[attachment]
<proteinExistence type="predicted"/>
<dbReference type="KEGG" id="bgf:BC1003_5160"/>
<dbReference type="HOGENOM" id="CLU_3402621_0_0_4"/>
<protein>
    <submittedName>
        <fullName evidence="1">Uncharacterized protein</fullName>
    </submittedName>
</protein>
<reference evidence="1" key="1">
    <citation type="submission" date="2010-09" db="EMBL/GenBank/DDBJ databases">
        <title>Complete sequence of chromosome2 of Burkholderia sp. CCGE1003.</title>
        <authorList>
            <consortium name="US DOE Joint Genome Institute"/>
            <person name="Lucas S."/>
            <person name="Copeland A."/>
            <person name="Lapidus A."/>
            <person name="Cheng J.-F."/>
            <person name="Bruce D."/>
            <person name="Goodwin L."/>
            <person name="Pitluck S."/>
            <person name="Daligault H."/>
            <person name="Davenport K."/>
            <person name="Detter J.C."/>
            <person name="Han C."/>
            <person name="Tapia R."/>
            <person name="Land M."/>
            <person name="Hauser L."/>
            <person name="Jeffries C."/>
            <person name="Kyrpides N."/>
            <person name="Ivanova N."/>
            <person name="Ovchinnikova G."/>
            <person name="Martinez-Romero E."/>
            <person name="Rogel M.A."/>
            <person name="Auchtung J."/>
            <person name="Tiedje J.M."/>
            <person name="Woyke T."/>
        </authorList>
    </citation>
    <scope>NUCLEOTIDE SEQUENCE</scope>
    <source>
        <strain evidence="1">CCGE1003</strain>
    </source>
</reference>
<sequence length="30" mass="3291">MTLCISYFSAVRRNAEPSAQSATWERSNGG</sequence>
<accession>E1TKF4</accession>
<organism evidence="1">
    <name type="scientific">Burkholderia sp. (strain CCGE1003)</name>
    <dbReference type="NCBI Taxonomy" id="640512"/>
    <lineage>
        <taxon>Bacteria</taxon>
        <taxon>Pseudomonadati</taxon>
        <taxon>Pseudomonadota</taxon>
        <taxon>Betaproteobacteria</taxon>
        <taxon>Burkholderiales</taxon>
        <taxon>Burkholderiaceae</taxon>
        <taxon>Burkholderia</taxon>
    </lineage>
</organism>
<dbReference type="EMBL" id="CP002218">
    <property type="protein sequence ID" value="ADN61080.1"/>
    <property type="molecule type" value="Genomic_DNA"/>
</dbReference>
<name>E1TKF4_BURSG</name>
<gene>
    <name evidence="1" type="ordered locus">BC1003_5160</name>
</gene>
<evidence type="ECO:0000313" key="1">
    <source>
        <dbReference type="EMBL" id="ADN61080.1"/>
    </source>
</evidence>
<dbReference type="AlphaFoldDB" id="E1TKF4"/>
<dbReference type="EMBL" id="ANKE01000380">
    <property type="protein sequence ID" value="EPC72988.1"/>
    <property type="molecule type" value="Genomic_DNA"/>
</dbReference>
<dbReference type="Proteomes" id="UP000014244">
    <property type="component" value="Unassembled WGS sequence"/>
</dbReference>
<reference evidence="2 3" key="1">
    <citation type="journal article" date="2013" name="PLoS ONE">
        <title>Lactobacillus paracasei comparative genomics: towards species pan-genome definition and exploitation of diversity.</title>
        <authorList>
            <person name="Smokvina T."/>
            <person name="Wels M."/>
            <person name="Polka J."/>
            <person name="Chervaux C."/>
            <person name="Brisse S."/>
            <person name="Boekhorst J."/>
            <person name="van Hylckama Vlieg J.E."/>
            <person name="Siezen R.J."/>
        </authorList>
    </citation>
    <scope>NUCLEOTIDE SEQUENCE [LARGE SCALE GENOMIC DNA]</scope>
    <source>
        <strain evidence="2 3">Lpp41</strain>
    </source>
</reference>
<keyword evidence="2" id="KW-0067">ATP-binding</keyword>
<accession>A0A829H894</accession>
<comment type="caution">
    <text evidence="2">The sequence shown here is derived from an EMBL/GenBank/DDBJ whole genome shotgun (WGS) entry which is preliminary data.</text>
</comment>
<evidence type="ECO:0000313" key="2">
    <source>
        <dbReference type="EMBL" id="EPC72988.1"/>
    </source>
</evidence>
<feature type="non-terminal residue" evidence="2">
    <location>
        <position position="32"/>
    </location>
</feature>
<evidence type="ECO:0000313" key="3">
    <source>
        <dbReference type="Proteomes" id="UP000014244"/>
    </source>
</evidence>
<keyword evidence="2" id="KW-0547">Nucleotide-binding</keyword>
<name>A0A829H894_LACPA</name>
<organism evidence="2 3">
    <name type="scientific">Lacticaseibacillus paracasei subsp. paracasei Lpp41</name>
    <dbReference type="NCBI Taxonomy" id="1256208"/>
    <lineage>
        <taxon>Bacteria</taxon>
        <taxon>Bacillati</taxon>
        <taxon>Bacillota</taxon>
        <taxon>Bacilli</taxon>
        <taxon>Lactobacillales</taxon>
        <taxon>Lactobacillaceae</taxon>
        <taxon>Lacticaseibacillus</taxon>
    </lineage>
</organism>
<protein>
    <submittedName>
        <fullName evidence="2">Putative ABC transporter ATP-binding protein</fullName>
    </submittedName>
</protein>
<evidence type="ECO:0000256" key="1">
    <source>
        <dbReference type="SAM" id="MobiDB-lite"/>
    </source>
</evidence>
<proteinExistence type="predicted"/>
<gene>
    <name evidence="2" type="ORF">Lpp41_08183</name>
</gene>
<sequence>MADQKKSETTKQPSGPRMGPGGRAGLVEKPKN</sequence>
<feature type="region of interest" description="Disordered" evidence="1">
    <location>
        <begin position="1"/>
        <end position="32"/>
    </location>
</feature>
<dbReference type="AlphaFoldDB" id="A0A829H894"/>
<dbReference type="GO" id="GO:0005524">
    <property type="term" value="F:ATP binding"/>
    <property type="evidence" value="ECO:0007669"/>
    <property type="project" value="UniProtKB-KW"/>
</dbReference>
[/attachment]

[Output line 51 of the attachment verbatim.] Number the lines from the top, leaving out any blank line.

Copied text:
        <taxon>Pseudomonadati</taxon>